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Report: Health Insurance Premiums Carry 'Hidden Tax'

Posted on 29 May 2009

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A new report says that the health insurance premiums you and your employer paid last year for family coverage included a $1,017 "hidden tax" to cover care for the uninsured - and the cost is only going to get worse in the recession.

The "tax," or subsidy, is a long-standing phenomenon that happens because hospitals and doctors treat people without insurance who often cannot afford to pay the bill or can only pay part of it. So medical providers, in order to survive, find they need to shift the cost of uncompensated care to private insurance, said Families USA, which released the report at a Washington, D.C., press conference Thursday.

"Unless and until health coverage is expanded" to more people, "businesses and insured families will continue to be hit hard in the pocketbook by a large hidden health tax," said Ron Pollack, executive director of Families USA, a consumer advocacy group focusing on health care.

As more people lose their jobs and insurance, the hidden charge will grow, Pollack said. He said he wouldn't be surprised to see the $1,017 rise toward $1,100 this year.

he cost-shifting is a crucial piece of the health care reform puzzle, and the findings arrive as the debate forges ahead in Congress and state legislatures in Connecticut and around the nation.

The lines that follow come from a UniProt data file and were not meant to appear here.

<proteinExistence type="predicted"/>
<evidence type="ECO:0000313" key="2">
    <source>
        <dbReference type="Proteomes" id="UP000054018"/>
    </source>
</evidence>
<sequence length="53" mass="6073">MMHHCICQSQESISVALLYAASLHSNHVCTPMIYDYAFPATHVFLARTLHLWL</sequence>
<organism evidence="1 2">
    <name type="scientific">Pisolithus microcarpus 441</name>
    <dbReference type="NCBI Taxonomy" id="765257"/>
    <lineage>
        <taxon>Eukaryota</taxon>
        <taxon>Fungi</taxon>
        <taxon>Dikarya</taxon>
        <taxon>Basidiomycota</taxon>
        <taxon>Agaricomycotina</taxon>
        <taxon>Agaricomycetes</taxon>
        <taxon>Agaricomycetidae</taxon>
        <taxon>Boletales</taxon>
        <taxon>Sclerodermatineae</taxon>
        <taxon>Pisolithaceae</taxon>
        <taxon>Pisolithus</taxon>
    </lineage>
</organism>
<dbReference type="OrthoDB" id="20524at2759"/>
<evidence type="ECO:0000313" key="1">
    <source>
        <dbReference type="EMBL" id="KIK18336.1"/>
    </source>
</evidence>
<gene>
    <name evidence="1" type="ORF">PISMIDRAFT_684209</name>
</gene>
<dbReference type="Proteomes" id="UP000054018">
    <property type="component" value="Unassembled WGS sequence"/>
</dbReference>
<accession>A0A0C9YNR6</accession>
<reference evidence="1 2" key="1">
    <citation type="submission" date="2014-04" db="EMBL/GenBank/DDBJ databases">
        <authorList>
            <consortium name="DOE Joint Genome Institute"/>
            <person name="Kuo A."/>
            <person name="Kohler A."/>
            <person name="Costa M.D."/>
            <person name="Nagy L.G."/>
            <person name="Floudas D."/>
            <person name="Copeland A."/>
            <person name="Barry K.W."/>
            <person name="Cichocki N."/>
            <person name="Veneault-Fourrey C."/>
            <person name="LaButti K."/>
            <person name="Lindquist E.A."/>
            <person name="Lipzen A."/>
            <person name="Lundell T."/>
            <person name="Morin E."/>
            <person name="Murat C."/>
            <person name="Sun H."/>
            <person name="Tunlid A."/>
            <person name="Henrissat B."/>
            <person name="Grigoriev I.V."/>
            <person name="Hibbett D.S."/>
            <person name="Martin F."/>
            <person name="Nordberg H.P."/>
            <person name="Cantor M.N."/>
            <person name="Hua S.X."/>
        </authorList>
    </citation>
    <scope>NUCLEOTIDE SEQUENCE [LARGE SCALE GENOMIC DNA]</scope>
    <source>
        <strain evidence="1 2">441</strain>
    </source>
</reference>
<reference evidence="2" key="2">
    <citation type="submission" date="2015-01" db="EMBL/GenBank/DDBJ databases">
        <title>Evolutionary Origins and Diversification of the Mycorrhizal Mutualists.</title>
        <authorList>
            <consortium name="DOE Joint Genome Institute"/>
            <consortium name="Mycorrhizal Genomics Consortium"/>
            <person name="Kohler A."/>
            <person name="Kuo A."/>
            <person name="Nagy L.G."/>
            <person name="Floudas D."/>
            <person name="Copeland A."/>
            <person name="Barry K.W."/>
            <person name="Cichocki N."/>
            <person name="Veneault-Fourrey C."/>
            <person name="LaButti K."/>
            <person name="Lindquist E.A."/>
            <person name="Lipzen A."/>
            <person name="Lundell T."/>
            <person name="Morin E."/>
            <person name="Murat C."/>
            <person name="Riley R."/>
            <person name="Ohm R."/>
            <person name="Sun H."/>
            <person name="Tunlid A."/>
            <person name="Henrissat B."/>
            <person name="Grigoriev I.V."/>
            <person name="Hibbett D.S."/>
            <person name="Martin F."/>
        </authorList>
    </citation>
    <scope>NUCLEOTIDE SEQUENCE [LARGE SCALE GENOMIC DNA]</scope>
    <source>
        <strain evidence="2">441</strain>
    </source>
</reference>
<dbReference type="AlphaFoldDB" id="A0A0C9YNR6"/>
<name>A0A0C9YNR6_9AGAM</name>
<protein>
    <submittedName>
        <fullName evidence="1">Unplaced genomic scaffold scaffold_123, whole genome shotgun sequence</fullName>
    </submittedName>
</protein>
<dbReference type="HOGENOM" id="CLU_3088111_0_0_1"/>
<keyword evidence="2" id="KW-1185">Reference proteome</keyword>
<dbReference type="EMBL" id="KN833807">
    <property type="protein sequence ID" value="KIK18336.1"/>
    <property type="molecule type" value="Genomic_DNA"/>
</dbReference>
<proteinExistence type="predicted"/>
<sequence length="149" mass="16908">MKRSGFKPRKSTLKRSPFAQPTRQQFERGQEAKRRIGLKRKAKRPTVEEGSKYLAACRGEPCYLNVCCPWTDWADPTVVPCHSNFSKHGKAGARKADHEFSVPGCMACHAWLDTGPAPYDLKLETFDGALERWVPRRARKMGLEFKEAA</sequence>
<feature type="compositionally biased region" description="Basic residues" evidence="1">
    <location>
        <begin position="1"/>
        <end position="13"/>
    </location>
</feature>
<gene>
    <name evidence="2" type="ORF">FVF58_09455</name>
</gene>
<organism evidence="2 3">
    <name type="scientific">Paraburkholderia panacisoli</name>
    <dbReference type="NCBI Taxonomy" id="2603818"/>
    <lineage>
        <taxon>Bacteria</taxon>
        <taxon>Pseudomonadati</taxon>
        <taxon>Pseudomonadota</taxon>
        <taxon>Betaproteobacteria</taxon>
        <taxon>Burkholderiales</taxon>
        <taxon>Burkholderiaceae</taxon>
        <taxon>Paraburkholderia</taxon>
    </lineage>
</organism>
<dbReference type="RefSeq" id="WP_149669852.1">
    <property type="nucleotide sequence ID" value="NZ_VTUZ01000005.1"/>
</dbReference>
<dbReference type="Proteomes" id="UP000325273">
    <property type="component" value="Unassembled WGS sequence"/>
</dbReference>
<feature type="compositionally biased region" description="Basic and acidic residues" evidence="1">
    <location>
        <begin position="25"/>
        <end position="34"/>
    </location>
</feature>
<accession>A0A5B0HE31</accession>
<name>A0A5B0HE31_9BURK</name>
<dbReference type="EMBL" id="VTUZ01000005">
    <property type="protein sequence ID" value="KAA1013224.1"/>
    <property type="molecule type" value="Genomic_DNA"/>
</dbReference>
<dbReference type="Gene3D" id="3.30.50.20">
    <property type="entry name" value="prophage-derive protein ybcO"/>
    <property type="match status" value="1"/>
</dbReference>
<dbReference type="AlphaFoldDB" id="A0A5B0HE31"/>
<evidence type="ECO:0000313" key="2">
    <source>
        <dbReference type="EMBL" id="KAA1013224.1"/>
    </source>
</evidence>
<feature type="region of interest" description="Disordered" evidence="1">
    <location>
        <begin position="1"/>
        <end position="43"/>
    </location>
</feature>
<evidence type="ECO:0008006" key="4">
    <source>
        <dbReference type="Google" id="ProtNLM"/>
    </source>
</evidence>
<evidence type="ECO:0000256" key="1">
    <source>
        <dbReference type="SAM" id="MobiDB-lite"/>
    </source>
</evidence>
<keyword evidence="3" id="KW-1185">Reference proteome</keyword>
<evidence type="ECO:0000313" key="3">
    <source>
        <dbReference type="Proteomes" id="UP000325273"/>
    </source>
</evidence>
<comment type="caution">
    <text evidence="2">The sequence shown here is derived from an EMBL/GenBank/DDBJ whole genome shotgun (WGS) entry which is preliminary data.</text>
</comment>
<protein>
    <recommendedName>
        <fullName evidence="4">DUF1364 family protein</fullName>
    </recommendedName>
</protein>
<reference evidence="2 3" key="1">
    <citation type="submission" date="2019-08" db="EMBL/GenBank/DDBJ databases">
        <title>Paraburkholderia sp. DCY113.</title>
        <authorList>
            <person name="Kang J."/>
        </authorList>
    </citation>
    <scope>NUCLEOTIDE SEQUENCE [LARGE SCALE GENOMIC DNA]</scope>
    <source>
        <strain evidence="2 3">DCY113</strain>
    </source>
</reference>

Aetna CEO Ronald A. Williams told the press conference that if cost-shifting is eliminated, "then we will be in a position where hospitals and other health care professionals need smaller increases in order to viably operate their businesses and practices and be there as a good, stable delivery system in that community."

Williams noted, though, that Medicare and Medicaid also cause cost-shifting to private insurance by paying what many medical providers consider inadequate reimbursement.

Families USA hired Milliman Inc., a well-known actuarial firm, to analyze data for the report.

In 2008, the report says, the uninsured received $116 billion of care from hospitals, physicians and other providers, and the patients paid about 37 percent of the total. Government programs, workers' compensation, and charities covered about 26 percent. But the remaining $42.7 billion was left unpaid, according to the report "Hidden Health Tax: America Pays a Premium."

The uninsured often postpone care for financial reasons until it's more urgent and costly, which fuels the hidden tax, the report notes. That helps drive private insurance premiums even higher, making coverage unaffordable to more people.

Milliman estimated that the shifting of uncompensated care costs accounted for $1,017 of the average $13,275 premium for family coverage last year. The hidden tax for an insured single person was an estimated $368.

An Emory University professor did a previous estimate for Families USA showing the hidden tax represented $922 of premiums for a family's coverage in 2005, and $341 for individual coverage.